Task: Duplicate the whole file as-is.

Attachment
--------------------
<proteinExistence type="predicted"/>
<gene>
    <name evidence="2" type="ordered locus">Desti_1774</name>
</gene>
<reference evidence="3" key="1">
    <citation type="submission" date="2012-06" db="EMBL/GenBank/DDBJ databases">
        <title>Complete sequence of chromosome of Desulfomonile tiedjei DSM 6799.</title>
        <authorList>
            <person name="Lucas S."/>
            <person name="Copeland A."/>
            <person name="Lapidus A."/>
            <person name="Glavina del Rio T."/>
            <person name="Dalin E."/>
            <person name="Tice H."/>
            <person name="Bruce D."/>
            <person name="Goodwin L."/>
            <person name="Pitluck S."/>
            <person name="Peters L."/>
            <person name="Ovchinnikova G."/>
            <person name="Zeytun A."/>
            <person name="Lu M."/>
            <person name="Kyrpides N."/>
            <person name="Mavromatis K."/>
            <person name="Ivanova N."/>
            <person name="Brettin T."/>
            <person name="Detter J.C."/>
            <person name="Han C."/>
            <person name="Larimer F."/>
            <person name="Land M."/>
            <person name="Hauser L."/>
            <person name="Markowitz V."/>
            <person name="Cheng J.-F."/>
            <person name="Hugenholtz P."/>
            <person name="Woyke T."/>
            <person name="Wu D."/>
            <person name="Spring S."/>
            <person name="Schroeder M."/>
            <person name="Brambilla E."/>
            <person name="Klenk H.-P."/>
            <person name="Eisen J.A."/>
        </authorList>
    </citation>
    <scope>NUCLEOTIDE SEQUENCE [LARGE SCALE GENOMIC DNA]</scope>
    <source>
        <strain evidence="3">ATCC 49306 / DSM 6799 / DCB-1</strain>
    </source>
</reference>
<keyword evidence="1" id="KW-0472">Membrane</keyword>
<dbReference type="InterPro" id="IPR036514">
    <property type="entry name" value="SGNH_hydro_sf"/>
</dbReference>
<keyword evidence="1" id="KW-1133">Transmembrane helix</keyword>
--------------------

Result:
<proteinExistence type="predicted"/>
<gene>
    <name evidence="2" type="ordered locus">Desti_1774</name>
</gene>
<reference evidence="3" key="1">
    <citation type="submission" date="2012-06" db="EMBL/GenBank/DDBJ databases">
        <title>Complete sequence of chromosome of Desulfomonile tiedjei DSM 6799.</title>
        <authorList>
            <person name="Lucas S."/>
            <person name="Copeland A."/>
            <person name="Lapidus A."/>
            <person name="Glavina del Rio T."/>
            <person name="Dalin E."/>
            <person name="Tice H."/>
            <person name="Bruce D."/>
            <person name="Goodwin L."/>
            <person name="Pitluck S."/>
            <person name="Peters L."/>
            <person name="Ovchinnikova G."/>
            <person name="Zeytun A."/>
            <person name="Lu M."/>
            <person name="Kyrpides N."/>
            <person name="Mavromatis K."/>
            <person name="Ivanova N."/>
            <person name="Brettin T."/>
            <person name="Detter J.C."/>
            <person name="Han C."/>
            <person name="Larimer F."/>
            <person name="Land M."/>
            <person name="Hauser L."/>
            <person name="Markowitz V."/>
            <person name="Cheng J.-F."/>
            <person name="Hugenholtz P."/>
            <person name="Woyke T."/>
            <person name="Wu D."/>
            <person name="Spring S."/>
            <person name="Schroeder M."/>
            <person name="Brambilla E."/>
            <person name="Klenk H.-P."/>
            <person name="Eisen J.A."/>
        </authorList>
    </citation>
    <scope>NUCLEOTIDE SEQUENCE [LARGE SCALE GENOMIC DNA]</scope>
    <source>
        <strain evidence="3">ATCC 49306 / DSM 6799 / DCB-1</strain>
    </source>
</reference>
<keyword evidence="1" id="KW-0472">Membrane</keyword>
<dbReference type="InterPro" id="IPR036514">
    <property type="entry name" value="SGNH_hydro_sf"/>
</dbReference>
<keyword evidence="1" id="KW-1133">Transmembrane helix</keyword>